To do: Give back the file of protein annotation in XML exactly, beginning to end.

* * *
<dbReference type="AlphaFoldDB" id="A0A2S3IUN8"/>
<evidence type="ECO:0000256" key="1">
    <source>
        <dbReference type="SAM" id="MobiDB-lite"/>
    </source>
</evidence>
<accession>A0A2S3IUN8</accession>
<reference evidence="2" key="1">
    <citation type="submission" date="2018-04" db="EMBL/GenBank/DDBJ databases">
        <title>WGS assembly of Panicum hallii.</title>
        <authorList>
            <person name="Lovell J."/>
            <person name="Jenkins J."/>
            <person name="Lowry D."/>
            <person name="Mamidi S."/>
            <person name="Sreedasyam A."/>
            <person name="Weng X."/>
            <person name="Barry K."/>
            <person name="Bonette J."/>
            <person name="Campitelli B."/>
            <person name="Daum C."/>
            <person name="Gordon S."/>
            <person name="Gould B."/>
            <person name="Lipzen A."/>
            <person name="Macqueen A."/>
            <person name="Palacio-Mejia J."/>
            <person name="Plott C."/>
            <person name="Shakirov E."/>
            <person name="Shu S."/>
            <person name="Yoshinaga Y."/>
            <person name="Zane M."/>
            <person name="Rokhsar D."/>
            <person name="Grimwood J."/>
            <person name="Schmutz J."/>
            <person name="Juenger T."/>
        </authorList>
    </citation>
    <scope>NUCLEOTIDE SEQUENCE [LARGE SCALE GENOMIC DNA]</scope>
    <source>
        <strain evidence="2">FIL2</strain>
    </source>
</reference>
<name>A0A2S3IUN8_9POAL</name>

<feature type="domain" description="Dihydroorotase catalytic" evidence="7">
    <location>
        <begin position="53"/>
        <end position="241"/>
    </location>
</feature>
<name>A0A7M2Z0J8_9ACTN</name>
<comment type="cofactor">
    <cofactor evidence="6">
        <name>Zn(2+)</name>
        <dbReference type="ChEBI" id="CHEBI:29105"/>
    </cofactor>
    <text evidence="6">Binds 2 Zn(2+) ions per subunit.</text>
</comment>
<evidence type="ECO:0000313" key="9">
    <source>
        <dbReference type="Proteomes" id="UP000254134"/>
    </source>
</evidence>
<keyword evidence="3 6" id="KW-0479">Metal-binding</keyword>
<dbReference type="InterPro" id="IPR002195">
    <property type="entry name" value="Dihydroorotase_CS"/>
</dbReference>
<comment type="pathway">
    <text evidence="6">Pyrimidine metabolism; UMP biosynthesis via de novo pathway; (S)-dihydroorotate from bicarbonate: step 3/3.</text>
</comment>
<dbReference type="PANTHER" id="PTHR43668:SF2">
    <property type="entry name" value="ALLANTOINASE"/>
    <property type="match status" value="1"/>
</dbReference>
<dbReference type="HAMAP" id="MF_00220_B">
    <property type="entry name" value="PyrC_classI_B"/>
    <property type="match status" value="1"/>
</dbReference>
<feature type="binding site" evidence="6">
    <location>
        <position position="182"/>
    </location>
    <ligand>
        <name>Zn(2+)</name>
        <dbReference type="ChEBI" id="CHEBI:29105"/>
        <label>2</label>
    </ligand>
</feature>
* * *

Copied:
<dbReference type="AlphaFoldDB" id="A0A2S3IUN8"/>
<evidence type="ECO:0000256" key="1">
    <source>
        <dbReference type="SAM" id="MobiDB-lite"/>
    </source>
</evidence>
<accession>A0A2S3IUN8</accession>
<reference evidence="2" key="1">
    <citation type="submission" date="2018-04" db="EMBL/GenBank/DDBJ databases">
        <title>WGS assembly of Panicum hallii.</title>
        <authorList>
            <person name="Lovell J."/>
            <person name="Jenkins J."/>
            <person name="Lowry D."/>
            <person name="Mamidi S."/>
            <person name="Sreedasyam A."/>
            <person name="Weng X."/>
            <person name="Barry K."/>
            <person name="Bonette J."/>
            <person name="Campitelli B."/>
            <person name="Daum C."/>
            <person name="Gordon S."/>
            <person name="Gould B."/>
            <person name="Lipzen A."/>
            <person name="Macqueen A."/>
            <person name="Palacio-Mejia J."/>
            <person name="Plott C."/>
            <person name="Shakirov E."/>
            <person name="Shu S."/>
            <person name="Yoshinaga Y."/>
            <person name="Zane M."/>
            <person name="Rokhsar D."/>
            <person name="Grimwood J."/>
            <person name="Schmutz J."/>
            <person name="Juenger T."/>
        </authorList>
    </citation>
    <scope>NUCLEOTIDE SEQUENCE [LARGE SCALE GENOMIC DNA]</scope>
    <source>
        <strain evidence="2">FIL2</strain>
    </source>
</reference>
<name>A0A2S3IUN8_9POAL</name>

<feature type="domain" description="Dihydroorotase catalytic" evidence="7">
    <location>
        <begin position="53"/>
        <end position="241"/>
    </location>
</feature>
<name>A0A7M2Z0J8_9ACTN</name>
<comment type="cofactor">
    <cofactor evidence="6">
        <name>Zn(2+)</name>
        <dbReference type="ChEBI" id="CHEBI:29105"/>
    </cofactor>
    <text evidence="6">Binds 2 Zn(2+) ions per subunit.</text>
</comment>
<evidence type="ECO:0000313" key="9">
    <source>
        <dbReference type="Proteomes" id="UP000254134"/>
    </source>
</evidence>
<keyword evidence="3 6" id="KW-0479">Metal-binding</keyword>
<dbReference type="InterPro" id="IPR002195">
    <property type="entry name" value="Dihydroorotase_CS"/>
</dbReference>
<comment type="pathway">
    <text evidence="6">Pyrimidine metabolism; UMP biosynthesis via de novo pathway; (S)-dihydroorotate from bicarbonate: step 3/3.</text>
</comment>
<dbReference type="PANTHER" id="PTHR43668:SF2">
    <property type="entry name" value="ALLANTOINASE"/>
    <property type="match status" value="1"/>
</dbReference>
<dbReference type="HAMAP" id="MF_00220_B">
    <property type="entry name" value="PyrC_classI_B"/>
    <property type="match status" value="1"/>
</dbReference>
<feature type="binding site" evidence="6">
    <location>
        <position position="182"/>
    </location>
    <ligand>
        <name>Zn(2+)</name>
        <dbReference type="ChEBI" id="CHEBI:29105"/>
        <label>2</label>
    </ligand>
</feature>